I don’t know about you, but for me as I look back on my journey… my profound growth spurts in faith have come far more often in the wilderness, than they have at the resorts. Oh, don’t get me wrong– I love the resorts and retreats and conferences that feed my soul… but there is something about the wilderness that tests me… makes me dig deeper… and makes me think about what I believe and why I believe… that moves me to a deeper level with God.
Don’t ever assume that in those wilderness moments when you wonder, "Is the Lord among us or not?" or "Is this what following the Lord gets me?" … don’t ever assume God is not present even when it feels like a God-forsaken circumstance or place. For the truth is, God may never be closer to you than at that moment.
This was the lesson at Meribah and Massah. When they were asking "Is the Lord among us or not?", they learned that indeed God was with them… God had never left them. In fact, God is everywhere in this story-did you notice that?
It was God who led them there… God is with Moses as he listens to his frustration and anger… God stands in the presence of Moses and the elders as God gives instructions for provision… God doesn’t even reprimand the people for complaining… God just provides… using Moses and that staff he carried with him… using just what he had to meet their needs of the moment.
This story get’s me to wondering… where have you met God or experienced the presence of God in the wilderness? How has God provided for you? What resources has God provided… what staff do you hold in your hand that might be a means by which the Lord will sustain you or see you through such a time?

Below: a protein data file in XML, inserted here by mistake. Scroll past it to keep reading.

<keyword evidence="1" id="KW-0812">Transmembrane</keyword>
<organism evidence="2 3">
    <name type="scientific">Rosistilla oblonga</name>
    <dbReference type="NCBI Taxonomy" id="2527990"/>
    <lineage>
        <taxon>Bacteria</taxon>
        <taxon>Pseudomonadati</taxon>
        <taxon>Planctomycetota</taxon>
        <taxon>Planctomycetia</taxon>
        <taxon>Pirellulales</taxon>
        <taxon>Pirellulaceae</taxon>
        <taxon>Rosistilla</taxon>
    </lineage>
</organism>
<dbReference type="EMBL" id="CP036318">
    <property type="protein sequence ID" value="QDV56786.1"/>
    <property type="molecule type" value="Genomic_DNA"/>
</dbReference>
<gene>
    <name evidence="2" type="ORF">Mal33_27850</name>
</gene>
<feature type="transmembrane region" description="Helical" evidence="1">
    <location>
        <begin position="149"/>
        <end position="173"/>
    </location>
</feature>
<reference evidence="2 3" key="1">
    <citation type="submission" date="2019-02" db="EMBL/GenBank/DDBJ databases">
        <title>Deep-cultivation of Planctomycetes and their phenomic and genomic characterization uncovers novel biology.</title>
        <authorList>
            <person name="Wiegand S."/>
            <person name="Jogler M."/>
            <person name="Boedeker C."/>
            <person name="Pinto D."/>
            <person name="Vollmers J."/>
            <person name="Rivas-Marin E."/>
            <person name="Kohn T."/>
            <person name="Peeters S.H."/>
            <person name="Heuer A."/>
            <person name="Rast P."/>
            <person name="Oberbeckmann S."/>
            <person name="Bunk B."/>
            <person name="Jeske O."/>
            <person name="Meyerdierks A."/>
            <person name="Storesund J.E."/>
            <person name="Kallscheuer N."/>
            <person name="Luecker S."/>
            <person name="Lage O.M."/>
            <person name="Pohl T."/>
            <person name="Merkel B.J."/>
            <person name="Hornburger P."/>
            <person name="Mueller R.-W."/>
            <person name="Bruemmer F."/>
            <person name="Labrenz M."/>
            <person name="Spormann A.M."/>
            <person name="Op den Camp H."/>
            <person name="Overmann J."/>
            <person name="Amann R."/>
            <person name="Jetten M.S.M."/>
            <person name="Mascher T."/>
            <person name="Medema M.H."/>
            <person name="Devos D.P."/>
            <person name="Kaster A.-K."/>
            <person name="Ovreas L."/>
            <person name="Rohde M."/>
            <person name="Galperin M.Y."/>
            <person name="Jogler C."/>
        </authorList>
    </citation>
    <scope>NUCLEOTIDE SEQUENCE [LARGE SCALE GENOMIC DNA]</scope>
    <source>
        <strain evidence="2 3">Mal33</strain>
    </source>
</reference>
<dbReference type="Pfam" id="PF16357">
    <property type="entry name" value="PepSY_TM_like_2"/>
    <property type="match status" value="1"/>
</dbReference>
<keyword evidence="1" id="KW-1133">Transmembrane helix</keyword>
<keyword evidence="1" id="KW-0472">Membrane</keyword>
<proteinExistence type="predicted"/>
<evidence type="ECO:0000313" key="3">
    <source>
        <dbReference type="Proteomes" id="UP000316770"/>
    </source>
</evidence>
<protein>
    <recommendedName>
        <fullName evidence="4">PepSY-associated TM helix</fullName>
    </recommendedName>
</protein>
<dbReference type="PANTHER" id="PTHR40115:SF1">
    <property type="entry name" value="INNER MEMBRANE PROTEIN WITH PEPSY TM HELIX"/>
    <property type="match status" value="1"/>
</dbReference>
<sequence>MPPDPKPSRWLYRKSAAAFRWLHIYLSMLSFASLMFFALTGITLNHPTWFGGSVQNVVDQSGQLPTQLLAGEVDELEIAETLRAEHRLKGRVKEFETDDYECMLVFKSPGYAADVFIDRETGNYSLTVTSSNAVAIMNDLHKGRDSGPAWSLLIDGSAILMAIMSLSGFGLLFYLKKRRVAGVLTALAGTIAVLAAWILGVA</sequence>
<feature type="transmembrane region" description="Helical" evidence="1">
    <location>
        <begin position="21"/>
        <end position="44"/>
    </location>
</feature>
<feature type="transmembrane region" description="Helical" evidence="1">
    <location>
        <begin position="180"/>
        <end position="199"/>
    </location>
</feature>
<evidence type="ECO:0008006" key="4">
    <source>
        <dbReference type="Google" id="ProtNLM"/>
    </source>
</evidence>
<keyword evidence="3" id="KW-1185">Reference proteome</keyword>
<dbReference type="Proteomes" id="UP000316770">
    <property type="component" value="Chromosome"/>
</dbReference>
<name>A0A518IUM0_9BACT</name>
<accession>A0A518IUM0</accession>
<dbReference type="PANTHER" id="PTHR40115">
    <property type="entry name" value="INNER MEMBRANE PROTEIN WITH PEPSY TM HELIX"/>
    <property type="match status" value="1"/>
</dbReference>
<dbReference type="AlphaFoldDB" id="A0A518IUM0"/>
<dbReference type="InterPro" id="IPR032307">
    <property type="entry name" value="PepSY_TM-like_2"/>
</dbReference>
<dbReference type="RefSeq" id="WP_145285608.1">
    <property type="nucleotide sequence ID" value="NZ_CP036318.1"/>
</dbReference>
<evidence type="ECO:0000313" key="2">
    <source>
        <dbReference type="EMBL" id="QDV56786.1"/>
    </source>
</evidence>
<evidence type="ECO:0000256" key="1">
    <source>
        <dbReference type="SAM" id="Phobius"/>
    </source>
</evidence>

A couple of weeks ago I received an email from Endy who told a powerful story of such a time when God provided just what was needed in the worst of times for a people and a church in crisis. Endy is one of our faithful elders at the Kirk who serves on the Session. I don’t know if you know this, but Endy is very involved in helping refugees from Ethiopia find a new home here… he along with others, helps congregations of Ethiopians find a home here as a worshipping community… we have one here at the Kirk that meets every Sunday afternoon.
These are brothers and sisters in Christ who have literally wandered in the deserts to find a way home. Many can tell you about walking deserts and what it means to be hungry and thirsty in a way few of us have ever known. For them the story of the Exodus is not simply a story in the Bible, it is their very personal and real story.
Recently, Endy was kind enough to share the story of a mission trip that he and others took back to their home in Ethiopia a few weeks ago. You may not know this, but the political situation and the church situation in Ethiopia has been very difficult. As a people and a church, they have been in the wilderness so to speak. But Endy shared with us the wonder of what the Lord can do and how God provided in a very desperate situation. He’s given me permission to share the story of his trip. I encourage you to hear how the Lord used Endy and those leaders to provide in a very difficult situation.